preparing to travel with a disability: image of a woman on the left and a young girl on the right. they are both smiling, with brown hair and light eyes. the woman is wearing hearing aids and the child has Down syndrome

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We’re leaving for Europe soon.¬†

It occurred to me recently that this is kind of funny, with regard to disability.

All of us except for one person (- Mack, my youngest child), has a disability!

We’ve got my mom, who has an Acquired Brain Injury, PTSD, post concussion syndrome and dizziness and balance issues (related to her ABI). Then there is me, deaf neurodiverse. Micah has Asperger’s and Moxie has Down syndrome!

preparing to travel with a disability: image of a woman on the left and a young girl on the right. they are both smiling, with brown hair and light eyes. the woman is deaf and the child has Down syndromeI feel like this is a great thing – our disabilities play off of each other well. I also feel like us traveling is really teaching the kids so many valuable lessons in accommodation, organization, planning, and preparation.

I’m eager to connect with disability community in Europe.

So far, I have only managed to strum up the cool Deaf Club in Amsterdam, and this interesting blind-experience museum in Nijmegan. If you know of any cool disability-related spaces in Netherlands, Germany, Sweden, Denmark, Scotland, and Ireland (the countries we are definitely going to), tell me!

Preparing for Travel When You Have a Disability

This is definitely part of our configurations.

We’ve got my stuff (for my C-PTSD, neurodiversity and TBI and my (lack of) hearing. Moxie’s Down syndrome (elopement), Micah’s Asperger’s (need for scheduling and structure) and for my mom.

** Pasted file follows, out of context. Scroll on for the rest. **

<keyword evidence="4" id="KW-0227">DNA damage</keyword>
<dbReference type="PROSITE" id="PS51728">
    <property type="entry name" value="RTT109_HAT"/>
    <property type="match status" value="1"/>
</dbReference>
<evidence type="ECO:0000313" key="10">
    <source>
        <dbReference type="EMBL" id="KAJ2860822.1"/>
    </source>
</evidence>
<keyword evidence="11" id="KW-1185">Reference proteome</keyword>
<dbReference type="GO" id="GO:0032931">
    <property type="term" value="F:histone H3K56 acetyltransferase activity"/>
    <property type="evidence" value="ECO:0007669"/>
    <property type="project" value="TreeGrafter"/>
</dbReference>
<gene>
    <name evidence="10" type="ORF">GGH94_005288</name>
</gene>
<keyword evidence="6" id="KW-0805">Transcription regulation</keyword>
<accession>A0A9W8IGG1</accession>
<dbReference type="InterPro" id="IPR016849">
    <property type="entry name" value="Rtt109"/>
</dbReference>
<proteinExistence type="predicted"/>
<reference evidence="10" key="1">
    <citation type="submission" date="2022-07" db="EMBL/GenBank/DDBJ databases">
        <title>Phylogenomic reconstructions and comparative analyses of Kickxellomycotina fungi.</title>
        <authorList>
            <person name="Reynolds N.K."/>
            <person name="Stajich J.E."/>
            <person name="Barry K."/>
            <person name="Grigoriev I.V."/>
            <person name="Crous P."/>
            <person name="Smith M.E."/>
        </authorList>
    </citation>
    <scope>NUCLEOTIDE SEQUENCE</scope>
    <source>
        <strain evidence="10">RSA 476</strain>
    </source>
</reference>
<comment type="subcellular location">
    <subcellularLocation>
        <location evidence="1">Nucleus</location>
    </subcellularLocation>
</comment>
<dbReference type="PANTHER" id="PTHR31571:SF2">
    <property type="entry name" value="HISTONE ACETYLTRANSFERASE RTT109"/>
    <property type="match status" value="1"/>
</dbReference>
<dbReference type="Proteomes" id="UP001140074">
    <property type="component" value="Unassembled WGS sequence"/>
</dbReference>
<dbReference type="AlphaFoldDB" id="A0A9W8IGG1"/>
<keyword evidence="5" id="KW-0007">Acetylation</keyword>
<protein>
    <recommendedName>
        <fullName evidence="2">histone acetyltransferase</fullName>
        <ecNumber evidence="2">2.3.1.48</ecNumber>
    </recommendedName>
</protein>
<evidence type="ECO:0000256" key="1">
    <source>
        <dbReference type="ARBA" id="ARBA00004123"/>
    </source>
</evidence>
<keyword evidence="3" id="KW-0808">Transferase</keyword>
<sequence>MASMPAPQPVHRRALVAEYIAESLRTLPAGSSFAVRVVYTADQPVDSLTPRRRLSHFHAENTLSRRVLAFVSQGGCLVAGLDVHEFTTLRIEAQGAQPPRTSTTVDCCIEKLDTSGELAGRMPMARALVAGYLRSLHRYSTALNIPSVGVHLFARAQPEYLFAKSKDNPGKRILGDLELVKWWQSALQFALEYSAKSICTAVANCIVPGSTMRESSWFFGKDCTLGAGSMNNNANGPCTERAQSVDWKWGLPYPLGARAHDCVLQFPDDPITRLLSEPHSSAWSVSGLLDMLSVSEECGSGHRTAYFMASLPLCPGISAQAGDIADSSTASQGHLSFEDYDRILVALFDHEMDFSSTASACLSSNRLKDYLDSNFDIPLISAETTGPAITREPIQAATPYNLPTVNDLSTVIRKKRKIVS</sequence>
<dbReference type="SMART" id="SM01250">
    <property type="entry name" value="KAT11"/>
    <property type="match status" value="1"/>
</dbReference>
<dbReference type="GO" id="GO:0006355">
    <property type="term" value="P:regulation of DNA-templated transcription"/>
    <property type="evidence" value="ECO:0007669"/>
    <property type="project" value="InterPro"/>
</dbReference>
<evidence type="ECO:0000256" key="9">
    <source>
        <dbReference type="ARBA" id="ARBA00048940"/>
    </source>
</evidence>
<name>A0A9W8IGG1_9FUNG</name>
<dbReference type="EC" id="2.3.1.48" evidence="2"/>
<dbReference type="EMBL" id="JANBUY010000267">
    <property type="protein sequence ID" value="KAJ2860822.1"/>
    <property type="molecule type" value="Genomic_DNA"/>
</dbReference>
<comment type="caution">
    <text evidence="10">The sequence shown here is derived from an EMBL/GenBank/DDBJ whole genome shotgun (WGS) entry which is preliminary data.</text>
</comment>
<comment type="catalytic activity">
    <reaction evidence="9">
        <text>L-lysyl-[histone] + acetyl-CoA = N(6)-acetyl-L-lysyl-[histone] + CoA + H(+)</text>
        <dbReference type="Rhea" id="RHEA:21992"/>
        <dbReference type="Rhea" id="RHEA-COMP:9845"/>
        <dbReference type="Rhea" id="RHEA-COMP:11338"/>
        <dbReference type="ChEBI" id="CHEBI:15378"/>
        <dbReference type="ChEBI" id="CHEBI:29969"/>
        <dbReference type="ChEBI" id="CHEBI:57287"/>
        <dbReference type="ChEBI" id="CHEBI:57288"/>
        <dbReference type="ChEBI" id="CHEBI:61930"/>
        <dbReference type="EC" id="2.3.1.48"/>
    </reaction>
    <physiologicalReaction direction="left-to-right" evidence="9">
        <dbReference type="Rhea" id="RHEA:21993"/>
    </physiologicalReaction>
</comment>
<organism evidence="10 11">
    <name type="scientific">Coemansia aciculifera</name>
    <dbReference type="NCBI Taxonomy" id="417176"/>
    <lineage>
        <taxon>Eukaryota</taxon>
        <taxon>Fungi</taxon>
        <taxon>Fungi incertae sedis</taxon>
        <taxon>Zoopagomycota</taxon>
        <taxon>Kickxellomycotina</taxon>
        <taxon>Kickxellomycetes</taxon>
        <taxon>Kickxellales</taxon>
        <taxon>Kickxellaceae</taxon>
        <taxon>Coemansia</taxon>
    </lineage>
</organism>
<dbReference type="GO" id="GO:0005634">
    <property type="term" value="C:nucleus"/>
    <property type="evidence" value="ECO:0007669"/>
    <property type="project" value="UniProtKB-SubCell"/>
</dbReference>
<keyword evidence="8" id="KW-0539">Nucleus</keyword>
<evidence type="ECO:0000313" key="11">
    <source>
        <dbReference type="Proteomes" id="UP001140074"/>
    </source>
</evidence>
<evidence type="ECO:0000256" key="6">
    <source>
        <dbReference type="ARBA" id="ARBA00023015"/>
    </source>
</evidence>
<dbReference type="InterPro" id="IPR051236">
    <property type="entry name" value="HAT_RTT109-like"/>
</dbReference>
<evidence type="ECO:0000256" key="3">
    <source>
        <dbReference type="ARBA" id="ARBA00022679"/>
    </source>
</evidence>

I’m just going to use this post to talk about some of the things that we are considering as we get ready to travel around Europe together for 5 weeks.

Preparing for Travel with You Are Deaf or Have C-PTSD or TBI

I’ve been traveling for my entire life, and most of it on my own. I know it’s immodest, but I’m comfortable calling myself an expert traveler.

The things that I usually need to contend with when traveling solo are:

  • flight changes: are invariably¬† announced over a loudspeaker, sans captions, and the airlines have yet to alert me to any change, despite my always disclosing with them!
  • hearing aid issues: moisture or change in climate can get them to shut down, like that one time in Peru
  • hearing aid batteries: like when I got stuck without in Macau and had to jet-foil over to Hong Kong for them! (this was in the 90’s; I’m sure Macau must have them by now)
  • my memory: I need to things printed and be available in multiple formats
  • triggers: I need coloring/collaging/journaling to help calm my triggers and/or music

When I travel with my kids, I just need to make sure I have all of this down and tight so that I can take care of them and still do what I need to do to take care of myself. For this particular trip, I’m not terribly concerned about hearing aid batteries. I know people wear hearing aids in Europe too! It’s more like, making sure that I have enough batteries for this trip (so we won’t have to spend a day tracking them down if I do run out).

My main concern was my Phonak Compilot. You see, I use these Phonak Compilot things which are hilariously alike a Star Trek communicator.

I can’t even begin to say how addicted to the Phonak Compilots I am and how important they are to me.

They connect sound directly into my hearing aids via bluetooth, and that means that I can talk on the phone, I can listen to Hawaiian music when the kids are stressing me out and I can actually participate in a guided meditation at any time. They keep my triggers from C-PTSD down, they allow me to fully participate.

My compilots have broken before, or had issues, and I am at the point now where I can’t function without it.